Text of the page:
Make in India is a type of Swadeshi movement that covers twenty-five sectors of the Indian economy. The plan was launched by the Indian Government on 25th September 2014 in order to motivate the companies to invest their resources and manufacture their products in India. The aim of the plan was to convert India into a universal manufacturing hub. Discussions have been rife about the impact and importance of the plan from the very day of its launch. There is no one, from the top journalists to people who have cleared competitive exams like IES exam, who have not had an opinion about the impact of the scheme on Indian economy. Read on to find out some of pointers outlined by the experts.
The pros and cons of the Make in India campaign
The manufacturing sector is highly labor intensive. Thus, one of the biggest pros of the campaign as outlined by the IES officers is the generation of employment opportunities. This will naturally generate income and increase the share manufacturing sector holds in the GDP. The increased employment has far reaching effects. It will improve the purchasing power of people leading to poverty eradication and provide a stable consumer base for the companies in India. The model of Make in India is also export-oriented and that is bound to improve balance of payment of India and help in its accumulation of foreign exchange.
The major con pointed out by IES officers and other economic experts is that of comparative advantage. If India does not have the economic feasibility of manufacturing a commodity, the best thing to do would be to import the goods from a country which enjoys that advantage in its production. At the end of the day, it will prove more cost-effective to manufacture that product outside the country rather than attempting to manufacture it within the shores.
The overall impact of the campaign on Indian economy
The Make in India Campaign is all set to be the country’s ticket to the big league globally. In the past years, many countries have shown the example as they turned from agrarian economies to industrial ones and finally, service-based economies. India has, by and large, been an exception to this path. It has not really been affected by any Industrial revolution to an extent. The focus on services provides employment to countless people but it is not much of a help in reducing the disparity between rich and poor. Take the instance of any country like UK, US, or China. It had been industrial revolution that provided the base for the all-encompassing development of those nations.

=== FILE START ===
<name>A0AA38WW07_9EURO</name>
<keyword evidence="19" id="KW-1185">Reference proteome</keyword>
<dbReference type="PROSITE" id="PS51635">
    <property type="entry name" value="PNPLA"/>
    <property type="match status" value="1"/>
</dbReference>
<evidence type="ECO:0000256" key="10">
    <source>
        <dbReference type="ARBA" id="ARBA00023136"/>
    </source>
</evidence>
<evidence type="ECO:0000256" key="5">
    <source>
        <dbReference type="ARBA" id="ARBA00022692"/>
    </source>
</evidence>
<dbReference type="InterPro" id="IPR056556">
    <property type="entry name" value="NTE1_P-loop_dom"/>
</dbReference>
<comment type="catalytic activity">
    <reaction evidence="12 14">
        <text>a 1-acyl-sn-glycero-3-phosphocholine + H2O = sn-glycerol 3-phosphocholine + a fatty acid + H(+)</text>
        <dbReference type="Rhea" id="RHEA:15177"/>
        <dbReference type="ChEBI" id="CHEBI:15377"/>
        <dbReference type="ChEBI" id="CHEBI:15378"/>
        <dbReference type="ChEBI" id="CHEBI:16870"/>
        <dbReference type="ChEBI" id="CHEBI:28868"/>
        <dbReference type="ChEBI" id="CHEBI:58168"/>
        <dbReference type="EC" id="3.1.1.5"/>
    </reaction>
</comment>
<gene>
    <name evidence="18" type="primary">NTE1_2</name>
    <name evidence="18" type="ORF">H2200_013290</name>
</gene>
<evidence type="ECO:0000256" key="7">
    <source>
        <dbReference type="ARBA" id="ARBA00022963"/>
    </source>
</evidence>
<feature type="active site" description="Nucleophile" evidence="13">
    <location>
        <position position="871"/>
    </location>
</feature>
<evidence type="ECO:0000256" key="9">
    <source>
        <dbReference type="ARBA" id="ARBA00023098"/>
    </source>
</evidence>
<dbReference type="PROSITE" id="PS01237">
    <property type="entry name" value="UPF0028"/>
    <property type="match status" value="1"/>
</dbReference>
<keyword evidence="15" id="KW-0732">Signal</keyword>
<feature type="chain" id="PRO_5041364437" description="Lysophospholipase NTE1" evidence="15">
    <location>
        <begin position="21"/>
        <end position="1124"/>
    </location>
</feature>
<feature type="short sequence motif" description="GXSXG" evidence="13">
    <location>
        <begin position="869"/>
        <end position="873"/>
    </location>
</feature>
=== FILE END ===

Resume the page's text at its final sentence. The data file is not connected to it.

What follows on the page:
The best example of this can be provided by China through its initiative decades ago. Before China started the campaign of Made in China campaign, more than half of its work force was engaged in agriculture. Agriculture was labor intensive and it was less productive as compared to the contribution it has on the GDP of the population involved. However, do not let that give you the idea that agricultural self-reliance is not vital for a country and there is any reason to undermine the significance of farming in the country. The point here is that agriculture can be carried out more productively.
That was exactly what China did with its Made in China initiative. The people working as farm labor in China moved to work as industrial labor in the capacities of supervisor, lineman, industrial labor, and so on while looking to earn higher. All of these was made possible by a number of determined companies and a few willing governments that came together to aid China in becoming an industrial giant. India today has more than half of its manpower working in the agricultural sector just like China. Thus, it has a similar chance of embarking upon the growth path that can shape the future of the billion people in the years to come.
The policy framework provided under Make in India has already been able to bring in foreign investment, enable the ease of carrying out business, and the management of intellectual property rights. The combined effects of all these helps the industries to set up their manufacturing bases in the country thereby, ensuring employment generation. Industries do not just grow themselves but they also empower the small businesses and help them progress as well. Another impact worth mentioning is that such a campaign helps to bring in critical knowledge about production and manufacturing into the population of India.
To complete the success story of Make in India, what is also the need of the hour is to ensure Make for India along with the rest of the world, in order to meet the rising and existing demands of the marketplace of the country.